John Owen on Secterians

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John Owen in his Epistle to the Reader
Biblical Theology pp. XXX – XXXIII
On Sectarians

…In the second place, many students of theology who are not brought down by idleness or pleasure seeking are sadly driven off course and greatly impeded in their search for divine truth by the influence of sects, factions, and heresies. In religious studies, differences of opinion are very prone to harden into differences of sect. Secondary matters then come into play to widen the breach. How frequently we find a man, who adheres to a sect which is numerous in his own corner of the world, consider it to be his life’s work to do nothing but condemn and vilify all other parties as guilty of folly and sin. This may give the impression that the differences are more ones of locality than reality, and places give their names to sects but, whatever their origin, it is certain that a sect becomes more destructive the greater the number of its adherents as it engenders a servile party – in a word, a sectarian spirit.

But it is not my intention to discuss the nature of sectarianism or condemn its vices. I wish merely to demonstrate how zeal for a sect will obscure zeal for true wisdom. This is quite certain, for the leaders of a sect will always fight against any knowledge beyond the tenets that make their distinctives, and a sectary must surrender to the group all piety, knowledge, doctrine, and wisdom. Imagine the evils which arise when this servile spirit takes hold on minds which are already open to receive unjust suspicions and, like all natural minds, always prone to evil thoughts, and how fatally any ability to search for the truth will be injured. What is worse, a sectarian spirit induces into the thinking an evil, arrogant, and disputaceous tendency; the very thing with which the Holy Spirit cannot be expected to associate His gifts. “What man is he that feareth the Lord? Him will He teach in the way that He shall choose…. The secret of the Lord is with them that fear Him, and He will show them His Covenant.” (Psalm 25:12 and 14) Other men are indeed not slaves to a sect, but are willing to agree with the blind zeal of sectarians as a means to an end –the advancement of their own interests. Still, for such a purpose, they will defend the sect as violently as others and show as much hatred for those who dissent from them.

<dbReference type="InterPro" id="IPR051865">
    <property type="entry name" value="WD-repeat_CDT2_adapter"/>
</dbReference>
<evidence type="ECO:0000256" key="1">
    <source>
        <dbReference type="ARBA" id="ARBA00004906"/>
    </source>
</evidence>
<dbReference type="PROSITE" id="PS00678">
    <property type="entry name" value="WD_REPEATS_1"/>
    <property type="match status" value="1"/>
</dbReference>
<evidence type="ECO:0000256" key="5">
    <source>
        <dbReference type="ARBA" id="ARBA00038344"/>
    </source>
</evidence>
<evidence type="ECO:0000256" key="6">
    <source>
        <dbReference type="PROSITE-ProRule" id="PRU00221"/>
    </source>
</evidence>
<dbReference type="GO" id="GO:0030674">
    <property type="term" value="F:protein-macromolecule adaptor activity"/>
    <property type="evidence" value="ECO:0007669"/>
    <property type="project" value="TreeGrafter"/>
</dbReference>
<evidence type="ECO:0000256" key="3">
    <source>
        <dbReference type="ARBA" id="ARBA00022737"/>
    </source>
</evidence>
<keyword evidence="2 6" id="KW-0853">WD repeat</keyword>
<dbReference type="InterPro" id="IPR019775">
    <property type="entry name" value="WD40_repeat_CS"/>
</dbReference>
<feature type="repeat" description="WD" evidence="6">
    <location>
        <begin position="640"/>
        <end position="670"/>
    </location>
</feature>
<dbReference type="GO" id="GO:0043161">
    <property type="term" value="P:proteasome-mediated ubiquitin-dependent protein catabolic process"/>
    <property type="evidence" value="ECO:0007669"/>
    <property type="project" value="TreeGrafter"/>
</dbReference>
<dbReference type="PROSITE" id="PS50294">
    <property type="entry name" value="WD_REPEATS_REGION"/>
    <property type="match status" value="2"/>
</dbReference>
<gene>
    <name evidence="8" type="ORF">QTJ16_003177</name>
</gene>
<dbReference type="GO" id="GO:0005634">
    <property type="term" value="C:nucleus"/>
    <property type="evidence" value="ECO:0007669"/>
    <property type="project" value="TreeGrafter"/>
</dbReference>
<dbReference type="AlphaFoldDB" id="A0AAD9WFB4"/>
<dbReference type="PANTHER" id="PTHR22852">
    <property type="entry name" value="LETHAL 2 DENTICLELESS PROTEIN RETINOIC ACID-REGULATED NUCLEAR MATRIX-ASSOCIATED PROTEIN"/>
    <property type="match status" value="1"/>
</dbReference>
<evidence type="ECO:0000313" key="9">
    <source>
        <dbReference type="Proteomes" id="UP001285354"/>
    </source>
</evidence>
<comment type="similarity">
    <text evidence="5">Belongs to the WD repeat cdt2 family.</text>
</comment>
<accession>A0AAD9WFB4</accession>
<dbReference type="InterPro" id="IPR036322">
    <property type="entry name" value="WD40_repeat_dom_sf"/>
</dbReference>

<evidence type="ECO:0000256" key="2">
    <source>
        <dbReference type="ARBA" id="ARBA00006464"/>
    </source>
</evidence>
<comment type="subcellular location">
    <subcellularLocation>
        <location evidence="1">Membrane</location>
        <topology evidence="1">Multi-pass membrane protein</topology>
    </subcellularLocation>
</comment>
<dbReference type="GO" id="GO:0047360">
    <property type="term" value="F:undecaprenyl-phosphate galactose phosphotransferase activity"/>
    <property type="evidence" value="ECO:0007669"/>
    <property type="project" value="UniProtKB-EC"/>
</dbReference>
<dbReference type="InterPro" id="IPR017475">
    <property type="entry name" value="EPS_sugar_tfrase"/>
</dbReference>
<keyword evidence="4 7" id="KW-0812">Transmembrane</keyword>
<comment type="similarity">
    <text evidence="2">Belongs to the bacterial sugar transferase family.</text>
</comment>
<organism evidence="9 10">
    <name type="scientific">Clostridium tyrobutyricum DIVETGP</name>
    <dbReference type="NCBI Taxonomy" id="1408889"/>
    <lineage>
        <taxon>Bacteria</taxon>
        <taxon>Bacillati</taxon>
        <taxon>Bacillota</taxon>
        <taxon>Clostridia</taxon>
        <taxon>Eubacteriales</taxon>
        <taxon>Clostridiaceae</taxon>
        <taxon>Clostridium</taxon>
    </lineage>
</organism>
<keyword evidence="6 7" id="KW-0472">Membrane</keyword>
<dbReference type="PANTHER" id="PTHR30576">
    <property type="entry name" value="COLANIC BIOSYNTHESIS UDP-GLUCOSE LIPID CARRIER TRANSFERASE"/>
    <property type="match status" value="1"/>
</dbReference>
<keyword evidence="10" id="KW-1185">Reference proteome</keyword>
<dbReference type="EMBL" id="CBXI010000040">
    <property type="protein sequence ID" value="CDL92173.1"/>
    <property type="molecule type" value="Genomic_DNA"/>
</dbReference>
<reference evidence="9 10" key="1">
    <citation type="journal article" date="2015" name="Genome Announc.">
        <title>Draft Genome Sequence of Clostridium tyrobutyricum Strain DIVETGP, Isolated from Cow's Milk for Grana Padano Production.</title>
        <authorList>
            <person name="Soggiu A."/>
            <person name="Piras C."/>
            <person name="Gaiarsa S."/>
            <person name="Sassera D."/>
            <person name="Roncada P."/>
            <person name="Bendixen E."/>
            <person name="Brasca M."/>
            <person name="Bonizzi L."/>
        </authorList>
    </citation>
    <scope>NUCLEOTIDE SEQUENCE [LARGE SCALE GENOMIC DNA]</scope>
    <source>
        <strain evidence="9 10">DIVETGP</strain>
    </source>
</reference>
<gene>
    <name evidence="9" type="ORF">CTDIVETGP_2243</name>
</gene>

There can be few worse impediments to the study of divine truth than for a student, either from birth and upbringing, by the false teaching of others or for worldly advantage, to be ensnared into a vigorous sect before he has had the chance to develop independent, candid, and mature judgment of his own.  How many turn aside in this way for the lure of wealth, honors, or esteem!  The touchstone and measure of all truth for such enslaved men becomes the teachings of the sect, and all of their studies are guided by no other pole-star than a horror of falling unawares into the opinions of any other sect but their own! They are terrified of receiving, truth and light from other men at the expense of their lucrative errors! And all the while they consider themselves to be most learned, intelligent, prudent, and pious of men; judging all of these things by the yardstick of their sect, that is, within the blinkered vision of a worthless faith. The natural result is seen in those eternal squabbles, law-suits, hatreds, and quarrels which are so far removed from Christian meekness and charity.